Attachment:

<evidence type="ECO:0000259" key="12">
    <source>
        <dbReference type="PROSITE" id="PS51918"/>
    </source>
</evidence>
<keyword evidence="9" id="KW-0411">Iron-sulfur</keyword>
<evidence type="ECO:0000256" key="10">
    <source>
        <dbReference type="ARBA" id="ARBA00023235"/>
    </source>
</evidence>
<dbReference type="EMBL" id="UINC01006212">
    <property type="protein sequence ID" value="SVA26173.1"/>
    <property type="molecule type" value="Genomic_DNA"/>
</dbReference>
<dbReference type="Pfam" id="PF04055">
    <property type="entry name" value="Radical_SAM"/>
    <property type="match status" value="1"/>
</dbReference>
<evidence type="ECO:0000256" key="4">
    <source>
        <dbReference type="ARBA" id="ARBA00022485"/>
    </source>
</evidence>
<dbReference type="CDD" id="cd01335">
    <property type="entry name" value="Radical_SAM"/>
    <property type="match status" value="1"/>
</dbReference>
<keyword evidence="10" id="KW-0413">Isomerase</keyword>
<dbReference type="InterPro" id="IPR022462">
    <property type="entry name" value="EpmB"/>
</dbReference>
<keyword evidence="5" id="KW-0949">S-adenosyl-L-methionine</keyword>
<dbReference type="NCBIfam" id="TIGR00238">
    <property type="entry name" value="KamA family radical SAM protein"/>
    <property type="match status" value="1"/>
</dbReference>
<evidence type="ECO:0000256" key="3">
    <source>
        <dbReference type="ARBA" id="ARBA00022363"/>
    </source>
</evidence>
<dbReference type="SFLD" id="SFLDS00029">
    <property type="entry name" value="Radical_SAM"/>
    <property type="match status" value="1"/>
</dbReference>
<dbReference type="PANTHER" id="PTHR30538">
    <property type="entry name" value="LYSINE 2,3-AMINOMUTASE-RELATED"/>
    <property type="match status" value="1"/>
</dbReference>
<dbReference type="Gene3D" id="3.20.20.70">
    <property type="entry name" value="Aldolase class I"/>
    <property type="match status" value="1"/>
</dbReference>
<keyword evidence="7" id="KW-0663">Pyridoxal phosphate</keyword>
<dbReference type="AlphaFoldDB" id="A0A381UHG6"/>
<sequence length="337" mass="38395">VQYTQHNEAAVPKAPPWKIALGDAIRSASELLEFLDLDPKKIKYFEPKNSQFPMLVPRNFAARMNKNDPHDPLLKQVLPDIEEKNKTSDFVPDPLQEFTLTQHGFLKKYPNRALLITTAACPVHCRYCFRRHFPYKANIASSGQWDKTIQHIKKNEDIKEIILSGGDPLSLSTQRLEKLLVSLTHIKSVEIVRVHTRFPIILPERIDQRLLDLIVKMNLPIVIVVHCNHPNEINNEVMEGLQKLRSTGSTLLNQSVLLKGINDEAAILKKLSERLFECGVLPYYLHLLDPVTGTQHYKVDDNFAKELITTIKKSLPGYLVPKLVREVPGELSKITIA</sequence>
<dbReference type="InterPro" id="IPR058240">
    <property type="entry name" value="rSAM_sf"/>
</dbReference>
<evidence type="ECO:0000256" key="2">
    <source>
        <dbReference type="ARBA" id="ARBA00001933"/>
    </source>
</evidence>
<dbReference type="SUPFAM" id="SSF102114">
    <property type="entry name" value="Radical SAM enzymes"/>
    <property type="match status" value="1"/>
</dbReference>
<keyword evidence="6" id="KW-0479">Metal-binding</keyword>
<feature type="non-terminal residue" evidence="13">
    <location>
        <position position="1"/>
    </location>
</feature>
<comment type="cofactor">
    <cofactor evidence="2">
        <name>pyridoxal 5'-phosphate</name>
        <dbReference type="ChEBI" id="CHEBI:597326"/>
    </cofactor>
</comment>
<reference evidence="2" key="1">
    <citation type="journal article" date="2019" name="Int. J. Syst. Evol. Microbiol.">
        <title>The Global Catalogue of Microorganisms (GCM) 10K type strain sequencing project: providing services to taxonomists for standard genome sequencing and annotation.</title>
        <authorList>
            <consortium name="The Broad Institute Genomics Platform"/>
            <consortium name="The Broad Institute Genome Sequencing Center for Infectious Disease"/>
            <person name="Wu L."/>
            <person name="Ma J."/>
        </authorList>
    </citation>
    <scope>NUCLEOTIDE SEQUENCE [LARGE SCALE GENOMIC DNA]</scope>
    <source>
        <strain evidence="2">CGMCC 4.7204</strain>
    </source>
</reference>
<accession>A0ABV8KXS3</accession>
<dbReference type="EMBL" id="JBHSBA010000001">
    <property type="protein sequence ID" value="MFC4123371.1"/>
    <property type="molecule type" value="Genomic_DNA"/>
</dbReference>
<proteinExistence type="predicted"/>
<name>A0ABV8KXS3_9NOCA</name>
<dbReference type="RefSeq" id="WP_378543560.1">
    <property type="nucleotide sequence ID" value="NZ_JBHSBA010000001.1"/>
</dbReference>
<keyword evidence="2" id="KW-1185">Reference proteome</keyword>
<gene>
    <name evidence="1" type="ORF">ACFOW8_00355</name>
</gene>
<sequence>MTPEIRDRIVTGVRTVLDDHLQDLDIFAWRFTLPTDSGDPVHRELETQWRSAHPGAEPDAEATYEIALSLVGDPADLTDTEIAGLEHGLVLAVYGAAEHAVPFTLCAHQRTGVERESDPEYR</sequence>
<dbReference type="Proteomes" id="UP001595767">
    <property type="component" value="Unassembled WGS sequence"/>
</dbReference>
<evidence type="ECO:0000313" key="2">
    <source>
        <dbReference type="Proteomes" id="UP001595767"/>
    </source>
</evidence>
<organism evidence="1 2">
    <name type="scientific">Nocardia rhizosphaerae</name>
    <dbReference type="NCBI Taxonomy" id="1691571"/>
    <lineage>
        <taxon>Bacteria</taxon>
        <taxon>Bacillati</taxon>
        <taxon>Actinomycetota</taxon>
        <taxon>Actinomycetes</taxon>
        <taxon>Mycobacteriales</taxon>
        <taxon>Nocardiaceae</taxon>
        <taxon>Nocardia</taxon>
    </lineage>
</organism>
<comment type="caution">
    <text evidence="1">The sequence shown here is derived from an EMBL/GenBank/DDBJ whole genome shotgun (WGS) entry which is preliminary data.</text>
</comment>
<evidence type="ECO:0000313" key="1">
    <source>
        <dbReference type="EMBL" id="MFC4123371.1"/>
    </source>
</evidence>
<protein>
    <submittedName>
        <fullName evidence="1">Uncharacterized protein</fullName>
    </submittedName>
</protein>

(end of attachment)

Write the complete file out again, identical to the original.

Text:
<evidence type="ECO:0000259" key="12">
    <source>
        <dbReference type="PROSITE" id="PS51918"/>
    </source>
</evidence>
<keyword evidence="9" id="KW-0411">Iron-sulfur</keyword>
<evidence type="ECO:0000256" key="10">
    <source>
        <dbReference type="ARBA" id="ARBA00023235"/>
    </source>
</evidence>
<dbReference type="EMBL" id="UINC01006212">
    <property type="protein sequence ID" value="SVA26173.1"/>
    <property type="molecule type" value="Genomic_DNA"/>
</dbReference>
<dbReference type="Pfam" id="PF04055">
    <property type="entry name" value="Radical_SAM"/>
    <property type="match status" value="1"/>
</dbReference>
<evidence type="ECO:0000256" key="4">
    <source>
        <dbReference type="ARBA" id="ARBA00022485"/>
    </source>
</evidence>
<dbReference type="CDD" id="cd01335">
    <property type="entry name" value="Radical_SAM"/>
    <property type="match status" value="1"/>
</dbReference>
<keyword evidence="10" id="KW-0413">Isomerase</keyword>
<dbReference type="InterPro" id="IPR022462">
    <property type="entry name" value="EpmB"/>
</dbReference>
<keyword evidence="5" id="KW-0949">S-adenosyl-L-methionine</keyword>
<dbReference type="NCBIfam" id="TIGR00238">
    <property type="entry name" value="KamA family radical SAM protein"/>
    <property type="match status" value="1"/>
</dbReference>
<evidence type="ECO:0000256" key="3">
    <source>
        <dbReference type="ARBA" id="ARBA00022363"/>
    </source>
</evidence>
<dbReference type="SFLD" id="SFLDS00029">
    <property type="entry name" value="Radical_SAM"/>
    <property type="match status" value="1"/>
</dbReference>
<dbReference type="PANTHER" id="PTHR30538">
    <property type="entry name" value="LYSINE 2,3-AMINOMUTASE-RELATED"/>
    <property type="match status" value="1"/>
</dbReference>
<dbReference type="Gene3D" id="3.20.20.70">
    <property type="entry name" value="Aldolase class I"/>
    <property type="match status" value="1"/>
</dbReference>
<keyword evidence="7" id="KW-0663">Pyridoxal phosphate</keyword>
<dbReference type="AlphaFoldDB" id="A0A381UHG6"/>
<sequence length="337" mass="38395">VQYTQHNEAAVPKAPPWKIALGDAIRSASELLEFLDLDPKKIKYFEPKNSQFPMLVPRNFAARMNKNDPHDPLLKQVLPDIEEKNKTSDFVPDPLQEFTLTQHGFLKKYPNRALLITTAACPVHCRYCFRRHFPYKANIASSGQWDKTIQHIKKNEDIKEIILSGGDPLSLSTQRLEKLLVSLTHIKSVEIVRVHTRFPIILPERIDQRLLDLIVKMNLPIVIVVHCNHPNEINNEVMEGLQKLRSTGSTLLNQSVLLKGINDEAAILKKLSERLFECGVLPYYLHLLDPVTGTQHYKVDDNFAKELITTIKKSLPGYLVPKLVREVPGELSKITIA</sequence>
<dbReference type="InterPro" id="IPR058240">
    <property type="entry name" value="rSAM_sf"/>
</dbReference>
<evidence type="ECO:0000256" key="2">
    <source>
        <dbReference type="ARBA" id="ARBA00001933"/>
    </source>
</evidence>
<dbReference type="SUPFAM" id="SSF102114">
    <property type="entry name" value="Radical SAM enzymes"/>
    <property type="match status" value="1"/>
</dbReference>
<keyword evidence="6" id="KW-0479">Metal-binding</keyword>
<feature type="non-terminal residue" evidence="13">
    <location>
        <position position="1"/>
    </location>
</feature>
<comment type="cofactor">
    <cofactor evidence="2">
        <name>pyridoxal 5'-phosphate</name>
        <dbReference type="ChEBI" id="CHEBI:597326"/>
    </cofactor>
</comment>
<reference evidence="2" key="1">
    <citation type="journal article" date="2019" name="Int. J. Syst. Evol. Microbiol.">
        <title>The Global Catalogue of Microorganisms (GCM) 10K type strain sequencing project: providing services to taxonomists for standard genome sequencing and annotation.</title>
        <authorList>
            <consortium name="The Broad Institute Genomics Platform"/>
            <consortium name="The Broad Institute Genome Sequencing Center for Infectious Disease"/>
            <person name="Wu L."/>
            <person name="Ma J."/>
        </authorList>
    </citation>
    <scope>NUCLEOTIDE SEQUENCE [LARGE SCALE GENOMIC DNA]</scope>
    <source>
        <strain evidence="2">CGMCC 4.7204</strain>
    </source>
</reference>
<accession>A0ABV8KXS3</accession>
<dbReference type="EMBL" id="JBHSBA010000001">
    <property type="protein sequence ID" value="MFC4123371.1"/>
    <property type="molecule type" value="Genomic_DNA"/>
</dbReference>
<proteinExistence type="predicted"/>
<name>A0ABV8KXS3_9NOCA</name>
<dbReference type="RefSeq" id="WP_378543560.1">
    <property type="nucleotide sequence ID" value="NZ_JBHSBA010000001.1"/>
</dbReference>
<keyword evidence="2" id="KW-1185">Reference proteome</keyword>
<gene>
    <name evidence="1" type="ORF">ACFOW8_00355</name>
</gene>
<sequence>MTPEIRDRIVTGVRTVLDDHLQDLDIFAWRFTLPTDSGDPVHRELETQWRSAHPGAEPDAEATYEIALSLVGDPADLTDTEIAGLEHGLVLAVYGAAEHAVPFTLCAHQRTGVERESDPEYR</sequence>
<dbReference type="Proteomes" id="UP001595767">
    <property type="component" value="Unassembled WGS sequence"/>
</dbReference>
<evidence type="ECO:0000313" key="2">
    <source>
        <dbReference type="Proteomes" id="UP001595767"/>
    </source>
</evidence>
<organism evidence="1 2">
    <name type="scientific">Nocardia rhizosphaerae</name>
    <dbReference type="NCBI Taxonomy" id="1691571"/>
    <lineage>
        <taxon>Bacteria</taxon>
        <taxon>Bacillati</taxon>
        <taxon>Actinomycetota</taxon>
        <taxon>Actinomycetes</taxon>
        <taxon>Mycobacteriales</taxon>
        <taxon>Nocardiaceae</taxon>
        <taxon>Nocardia</taxon>
    </lineage>
</organism>
<comment type="caution">
    <text evidence="1">The sequence shown here is derived from an EMBL/GenBank/DDBJ whole genome shotgun (WGS) entry which is preliminary data.</text>
</comment>
<evidence type="ECO:0000313" key="1">
    <source>
        <dbReference type="EMBL" id="MFC4123371.1"/>
    </source>
</evidence>
<protein>
    <submittedName>
        <fullName evidence="1">Uncharacterized protein</fullName>
    </submittedName>
</protein>